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Massive: The Hunt for the God Particle [Paperback]

Ian Sample
3.9 out of 5 stars  See all reviews (12 customer reviews)

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Review

"'Wondering what all the hype over the Higgs boson is about? Look no further ... A hundred anecdotes bring the towering figures of particle physics and their key discoveries to life.'" (New Scientist)

""When the Higgs boson is discovered, it will be front page news, and this is the book that sets the stage. Ian Sample mixes cutting-edge science with behind-the-scenes stories to paint a compelling picture of one of modern science's greatest quests."" (Sean Carroll, author of From Eternity to Here)

"Fine reportage ... makes clear the sheer achievement of the scientists and engineers who have built the LHC, the most complex machine ever made in the service of pure science." (Graham Farmelo, Guardian)

"A compelling work of popular science, full of mind-boggling ideas and a real sense of the excitement of scientific discovery." (PD Smith Guardian)

"This is Nerd-heaven. Finally, Particle Physics gets a proper page-turner. A smart, breathless race through Higgs, his tiny, tiny particle and the big, big search to find it." (Dara O Briain)

Book Description

"This is Nerd-heaven. Finally, Particle Physics gets a proper page-turner. A smart, breathless race through Higgs, his tiny, tiny particle and the big, big search to find it" - Dara O Briain

From the Inside Flap

In the early 1960s, three groups of physicists, working independently in different countries, stumbled upon an idea that would change physics and fuel the imagination of scientists for decades. That idea was the ‘God particle’, or Higgs boson – to find it would be to finally understand the origins of mass - the last building block of life itself.

Weaving together the personal stories and intense rivalries of the teams of scientists searching for the particle, Massive is a tale of grand ambition, trans-Atlantic competition, clashing egos and occasionally spectacular failures. From the giant particle colliders built to further the scientists’ quest to the political fallout of budget blowouts and debates over whether the search might even destroy the universe, it is an epic story of imagination, personal ambition, sub-atomic exploration and global significance.

Spanning more than four decades and dozens of false starts, dead ends and expensive mistakes, award-winning science writer Ian Sample has had unprecedented access to the key players in this story, including the reclusive theoretical physicist Professor Peter Higgs, the scientist after whom the particle is named. Until now, the story of their search has never been told, but with the Large Hadron Collider at CERN in Geneva, we may be on the cusp of discovering the particle and with it the very origin of mass. Whichever way you look at it, this story is massive.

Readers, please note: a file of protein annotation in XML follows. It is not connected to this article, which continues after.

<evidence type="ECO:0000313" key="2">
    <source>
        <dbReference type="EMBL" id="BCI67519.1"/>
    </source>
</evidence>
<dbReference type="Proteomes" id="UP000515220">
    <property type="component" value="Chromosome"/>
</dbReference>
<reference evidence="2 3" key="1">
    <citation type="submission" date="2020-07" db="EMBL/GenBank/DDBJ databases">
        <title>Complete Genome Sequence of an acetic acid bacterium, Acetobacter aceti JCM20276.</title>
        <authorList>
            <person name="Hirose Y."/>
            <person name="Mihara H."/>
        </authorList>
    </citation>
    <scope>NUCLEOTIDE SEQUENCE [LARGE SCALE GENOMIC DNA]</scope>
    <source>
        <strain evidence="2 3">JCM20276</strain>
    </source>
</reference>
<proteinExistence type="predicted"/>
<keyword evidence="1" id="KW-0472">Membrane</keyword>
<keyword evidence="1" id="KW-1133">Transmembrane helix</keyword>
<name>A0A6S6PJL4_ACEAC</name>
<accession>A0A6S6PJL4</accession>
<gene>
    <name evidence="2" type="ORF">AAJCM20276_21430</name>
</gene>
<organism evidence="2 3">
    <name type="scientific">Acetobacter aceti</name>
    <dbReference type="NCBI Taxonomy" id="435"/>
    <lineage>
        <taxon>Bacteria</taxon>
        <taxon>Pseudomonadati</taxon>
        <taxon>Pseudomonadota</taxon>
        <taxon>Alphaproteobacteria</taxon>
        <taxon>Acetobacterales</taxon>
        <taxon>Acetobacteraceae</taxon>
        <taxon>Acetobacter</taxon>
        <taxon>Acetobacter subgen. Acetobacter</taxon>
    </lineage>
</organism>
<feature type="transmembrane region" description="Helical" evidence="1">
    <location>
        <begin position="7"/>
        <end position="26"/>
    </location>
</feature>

--This text refers to an out of print or unavailable edition of this title.

From the Back Cover

In the early 1960s, three groups of physicists, working independently in different countries, stumbled upon the idea of a particle that, if it existed at all, would reveal the very origins of mass - the last building block of life itself. It was an idea that would change physics and fuel one of the greatest races science has ever seen. This is the gripping story of the hunt for the Higgs boson, a.k.a. 'the God particle'.

In this riveting journey through the brilliant and bizarre world of particle physics, award-winning science writer Ian Sample weaves together the stories of the teams of scientists on the boson's trail. Featuring the giant particle colliders built to further their quest, the clashing egos, spectacular failures and heated debates over whether the search might destroy the universe, it is an epic story that has never been told. And now, with the Large Hadron Collider at Cern in Geneva, we may be on the very cusp of discovering the particle and with it the origin of mass. Whichever way you look at it, this story is massive.

About the Author

Ian Sample is an award-winning science correspondent at the Guardian newspaper. He was named investigative journalist of the year in 2005 by the Association of British Science Writers. He was previously a feature writer for New Scientist and holds a PhD in biomedical science from Queen Mary, University of London. Born in Oxfordshire, he now lives in London.
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